Nearly everyone has received a shot before. Almost all vaccines are injected into a muscle, as well as a variety of medications. People with anaphylactic allergies are acutely aware of the uses of intramuscular injection. Many people have given themselves a lifesaving shot with an EpiPen in times of crisis.
Injections are used a lot by home health providers as well. Some kinds of medicine work best when injected into a muscle, rather than into veins or just under the skin. Other kinds of medicine should not be swallowed, due to adverse effects when they’re digested. Some patients, due to their condition, struggle to swallow pills as well. In those circumstances, delivering medicine via needle may be the way to go.
Our staff at UCLAHHC have given thousands of shots to patients, and we know how to do so with minimal discomfort. Additionally, we can teach some patients how to self-administer injections, giving themselves more independence and lessening the need for multiple health care worker visits. With our expert advice, giving yourself a shot doesn’t have to be painful or difficult or frightening.
Why Do We Use IM Injections?
Anyone who has received a vaccination can attest to the disagreeableness of the experience. Nobody likes getting a shot. Why not just make a pill?
Swallowing medicine might be the easiest way to take medicine, but there are several reasons why it’s not always possible.
- The digestive system destroys some drugs, rendering them useless when swallowed.
- Other drugs afflict the patient with nausea when swallowed.
- When time is of the essence—as it is when an EpiPen is needed—medications are absorbed very quickly when injected into a muscle. (This is not always the case in patients suffering from shock or heart attacks.)
- And, of course, patients who struggle to swallow need to receive their medicine by other means.
What about other methods? Aside from intramuscular, there are two other commonly used methods: intravenous and subcutaneous.
We sometimes provide IV therapy to patients in their homes, but it is not suitable for everyone. Some medications cause extreme discomfort when injected into a vein, but are less painful when delivered to a muscle. And some conditions make it difficult to find a vein in the first place. And finally, we try to avoid full-scale intravenous therapy when possible: it’s best to avoid the catheter, tubing, and cumbersome medical apparatus if individual muscular injections are available to give the needed medications.
Subcutaneous medication delivery is familiar to those with diabetes, as insulin is delivered just under the skin. But this delivery method is suitable only for small amounts of medication that need to be absorbed slowly. If the patient needs a greater amount of medication, or needs it absorbed quickly, then IM injection is the way to go.
In the course of our work, we at UCLAHHC have given thousands of shots to many patients. It is an experience that nobody enjoys, but with compassion, gentleness, and reassurance, we minimize the discomfort that patients feel.
Where Are Injections Given?
When the time comes to give a shot, there are four sites to choose from: the arm, hip, thigh, or buttocks. They each have their pros and cons, but in all cases, the person giving the injection, whether a healthcare professional or the patient herself, must endeavor to avoid hitting any major nerves or blood vessels.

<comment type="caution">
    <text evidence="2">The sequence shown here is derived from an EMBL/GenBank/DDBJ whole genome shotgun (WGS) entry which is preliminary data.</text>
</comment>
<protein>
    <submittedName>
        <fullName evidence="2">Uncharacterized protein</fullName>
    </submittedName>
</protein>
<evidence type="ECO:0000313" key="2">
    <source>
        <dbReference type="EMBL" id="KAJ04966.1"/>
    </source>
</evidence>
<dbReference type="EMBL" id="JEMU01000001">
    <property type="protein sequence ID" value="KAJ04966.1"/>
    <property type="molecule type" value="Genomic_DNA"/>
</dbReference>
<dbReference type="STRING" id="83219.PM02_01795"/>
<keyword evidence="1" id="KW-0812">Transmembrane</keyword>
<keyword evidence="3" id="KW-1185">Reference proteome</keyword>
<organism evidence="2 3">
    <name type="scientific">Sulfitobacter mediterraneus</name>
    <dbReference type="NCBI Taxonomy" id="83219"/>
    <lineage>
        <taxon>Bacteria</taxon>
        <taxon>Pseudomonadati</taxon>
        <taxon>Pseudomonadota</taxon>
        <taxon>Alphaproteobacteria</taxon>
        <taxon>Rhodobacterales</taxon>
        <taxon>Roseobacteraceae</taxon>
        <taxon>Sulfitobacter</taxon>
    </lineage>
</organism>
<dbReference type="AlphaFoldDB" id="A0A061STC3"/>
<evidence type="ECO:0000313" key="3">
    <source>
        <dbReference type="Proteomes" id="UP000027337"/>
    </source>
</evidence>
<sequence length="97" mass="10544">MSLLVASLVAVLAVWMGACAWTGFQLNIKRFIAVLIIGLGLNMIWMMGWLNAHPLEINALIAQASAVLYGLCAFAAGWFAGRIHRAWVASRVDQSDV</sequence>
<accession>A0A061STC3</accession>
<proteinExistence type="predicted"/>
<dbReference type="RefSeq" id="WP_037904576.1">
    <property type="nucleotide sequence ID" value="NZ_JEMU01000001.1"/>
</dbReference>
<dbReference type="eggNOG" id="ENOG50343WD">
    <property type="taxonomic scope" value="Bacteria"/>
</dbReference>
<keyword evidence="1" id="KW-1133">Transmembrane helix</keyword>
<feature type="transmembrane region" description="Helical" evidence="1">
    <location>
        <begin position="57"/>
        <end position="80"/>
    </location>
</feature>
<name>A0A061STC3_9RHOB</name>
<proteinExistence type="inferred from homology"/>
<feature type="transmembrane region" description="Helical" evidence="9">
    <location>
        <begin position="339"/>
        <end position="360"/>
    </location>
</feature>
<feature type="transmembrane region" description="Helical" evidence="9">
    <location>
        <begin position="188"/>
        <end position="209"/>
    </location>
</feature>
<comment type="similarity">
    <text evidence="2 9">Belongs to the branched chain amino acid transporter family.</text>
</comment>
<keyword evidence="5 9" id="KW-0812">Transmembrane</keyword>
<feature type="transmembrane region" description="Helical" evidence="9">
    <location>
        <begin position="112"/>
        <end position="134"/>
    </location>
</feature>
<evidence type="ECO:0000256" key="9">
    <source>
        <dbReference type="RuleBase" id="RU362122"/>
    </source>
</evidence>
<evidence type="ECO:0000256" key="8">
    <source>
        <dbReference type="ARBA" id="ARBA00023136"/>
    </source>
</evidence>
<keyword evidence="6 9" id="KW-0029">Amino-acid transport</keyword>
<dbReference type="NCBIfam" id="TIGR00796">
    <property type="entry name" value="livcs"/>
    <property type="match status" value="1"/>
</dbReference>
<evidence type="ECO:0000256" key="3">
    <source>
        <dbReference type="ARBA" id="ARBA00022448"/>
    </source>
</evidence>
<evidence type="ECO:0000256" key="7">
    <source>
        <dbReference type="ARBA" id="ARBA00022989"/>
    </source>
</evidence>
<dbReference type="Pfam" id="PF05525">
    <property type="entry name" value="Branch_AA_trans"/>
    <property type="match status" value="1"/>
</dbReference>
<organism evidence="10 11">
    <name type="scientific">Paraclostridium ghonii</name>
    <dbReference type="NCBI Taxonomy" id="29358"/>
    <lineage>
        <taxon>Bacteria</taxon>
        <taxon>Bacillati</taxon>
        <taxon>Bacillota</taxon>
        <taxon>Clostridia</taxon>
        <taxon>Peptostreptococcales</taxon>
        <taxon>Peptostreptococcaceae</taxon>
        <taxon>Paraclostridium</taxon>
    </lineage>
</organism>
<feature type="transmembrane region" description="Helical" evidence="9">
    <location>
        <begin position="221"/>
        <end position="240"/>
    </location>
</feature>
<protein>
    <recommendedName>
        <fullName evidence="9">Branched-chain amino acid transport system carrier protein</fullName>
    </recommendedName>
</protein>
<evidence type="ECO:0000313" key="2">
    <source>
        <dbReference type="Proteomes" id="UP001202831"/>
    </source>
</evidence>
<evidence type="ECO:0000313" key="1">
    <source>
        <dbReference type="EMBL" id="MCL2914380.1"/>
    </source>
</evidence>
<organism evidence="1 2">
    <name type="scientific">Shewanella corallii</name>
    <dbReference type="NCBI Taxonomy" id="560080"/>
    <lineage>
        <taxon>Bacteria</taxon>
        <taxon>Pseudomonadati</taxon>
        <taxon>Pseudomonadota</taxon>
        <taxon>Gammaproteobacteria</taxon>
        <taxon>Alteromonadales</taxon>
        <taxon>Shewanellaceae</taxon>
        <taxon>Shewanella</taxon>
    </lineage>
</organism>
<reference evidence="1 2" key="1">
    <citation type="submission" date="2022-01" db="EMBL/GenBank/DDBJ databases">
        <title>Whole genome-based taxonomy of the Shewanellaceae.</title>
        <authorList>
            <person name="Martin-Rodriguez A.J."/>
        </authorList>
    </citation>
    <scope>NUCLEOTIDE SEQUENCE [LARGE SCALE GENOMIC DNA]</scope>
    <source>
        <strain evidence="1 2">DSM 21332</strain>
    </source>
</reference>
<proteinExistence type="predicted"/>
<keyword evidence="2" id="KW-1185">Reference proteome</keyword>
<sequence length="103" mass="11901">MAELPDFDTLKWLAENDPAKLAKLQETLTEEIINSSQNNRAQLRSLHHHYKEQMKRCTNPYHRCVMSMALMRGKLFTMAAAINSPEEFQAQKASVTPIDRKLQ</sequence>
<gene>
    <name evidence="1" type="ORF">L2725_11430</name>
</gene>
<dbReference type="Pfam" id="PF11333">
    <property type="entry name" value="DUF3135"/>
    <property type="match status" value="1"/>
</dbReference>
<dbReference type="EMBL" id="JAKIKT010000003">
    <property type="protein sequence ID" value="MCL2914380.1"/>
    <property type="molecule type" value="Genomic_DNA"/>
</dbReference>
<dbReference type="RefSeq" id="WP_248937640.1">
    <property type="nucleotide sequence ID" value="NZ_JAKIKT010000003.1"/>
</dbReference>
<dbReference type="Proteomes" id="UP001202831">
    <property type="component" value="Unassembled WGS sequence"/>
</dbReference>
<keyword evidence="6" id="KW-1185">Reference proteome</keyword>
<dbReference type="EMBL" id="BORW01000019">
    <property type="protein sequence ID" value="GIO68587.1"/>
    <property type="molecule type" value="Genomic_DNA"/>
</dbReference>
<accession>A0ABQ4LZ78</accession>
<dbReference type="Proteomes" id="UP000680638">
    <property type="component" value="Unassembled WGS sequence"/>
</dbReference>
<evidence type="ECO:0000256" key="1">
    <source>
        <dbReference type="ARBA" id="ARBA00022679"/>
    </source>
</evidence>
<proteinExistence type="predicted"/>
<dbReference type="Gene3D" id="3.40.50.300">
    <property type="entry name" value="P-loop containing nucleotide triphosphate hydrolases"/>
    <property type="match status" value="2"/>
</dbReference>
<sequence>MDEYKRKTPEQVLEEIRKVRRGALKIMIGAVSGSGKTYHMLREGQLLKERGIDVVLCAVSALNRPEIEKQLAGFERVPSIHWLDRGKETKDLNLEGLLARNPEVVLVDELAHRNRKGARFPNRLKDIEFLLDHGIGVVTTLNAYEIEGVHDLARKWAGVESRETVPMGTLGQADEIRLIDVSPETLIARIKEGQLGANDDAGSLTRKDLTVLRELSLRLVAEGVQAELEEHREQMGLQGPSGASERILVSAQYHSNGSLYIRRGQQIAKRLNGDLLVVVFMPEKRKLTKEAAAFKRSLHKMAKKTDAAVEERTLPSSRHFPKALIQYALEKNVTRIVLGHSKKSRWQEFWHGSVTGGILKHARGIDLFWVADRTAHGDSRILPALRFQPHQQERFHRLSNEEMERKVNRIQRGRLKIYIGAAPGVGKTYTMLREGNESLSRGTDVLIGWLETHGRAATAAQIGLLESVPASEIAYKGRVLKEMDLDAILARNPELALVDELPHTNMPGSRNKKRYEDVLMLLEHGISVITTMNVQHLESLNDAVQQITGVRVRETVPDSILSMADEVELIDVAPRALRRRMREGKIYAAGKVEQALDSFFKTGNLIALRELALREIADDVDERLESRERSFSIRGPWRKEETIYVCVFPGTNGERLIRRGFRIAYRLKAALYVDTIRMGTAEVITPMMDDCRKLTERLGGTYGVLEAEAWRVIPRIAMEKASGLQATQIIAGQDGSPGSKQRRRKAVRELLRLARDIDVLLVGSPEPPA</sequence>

- The deltoid muscle of the arm is the site most often chosen for vaccines. The deltoid can absorb only a small amount of fluid (no more than 1 milliliter), which makes it suitable for vaccines. But it is less often used for the medications used in home health care, which are typically between 2 and 5 milliliters. Very thin patients might not be able to manage even 1 milliliter. The deltoid is also not recommended for self-injection, as it is difficult to reach and administer.
- The ventrogluteal muscle of the hip is favored by medical professionals due to its large size and lack of proximity to large nerves and blood vessels. Again, however, it is difficult to use in self-administration.
- The vasus lateralis of the thigh is the best site for self-administering medication. It is easiest to reach and visualize where the shot should go: the outer top section of the middle third of the thigh.
- The dorsogluteal muscle of the buttocks is no longer in common use due to a slight risk of damaging the sciatic nerve. When a large muscle is needed, the hip site is preferred. But if you can’t inject into the hip for any reason, then the buttocks is the next best option.
For patients who receive injections regularly, we recommend rotating sites. Injecting into the same spot over and over can irritate the muscle or cause the skin to develop scarring. And do not use a potential site that is injured or infected.
Some patients may require regular intramuscular injections. For example, patients with multiple sclerosis might alleviate the severity of their illness with injected interferon. Instead of relying on medical professionals, these patients can learn how to give themselves their medication. Family members, too, can learn to administer shots safely to their loved ones.
UCLAHHC helps patients care for themselves by teaching them how to prepare for an injection, dose themselves properly, and dispose of the used equipment. Learning to self-administer medications supports patient independence and limits the number of visits professional health care workers must make, but we understand that it can be frightening for patients to stick themselves with needles. Thankfully, our compassionate health care workers often step into the role of educators, helping patients learn to inject themselves with medicine. With our calm, expert instruction, many patients have taken their healthcare into their own hands, learning to confidently self-administer their medications. And as always, support is never far away with UCLAHHC’s 24/7 helpline.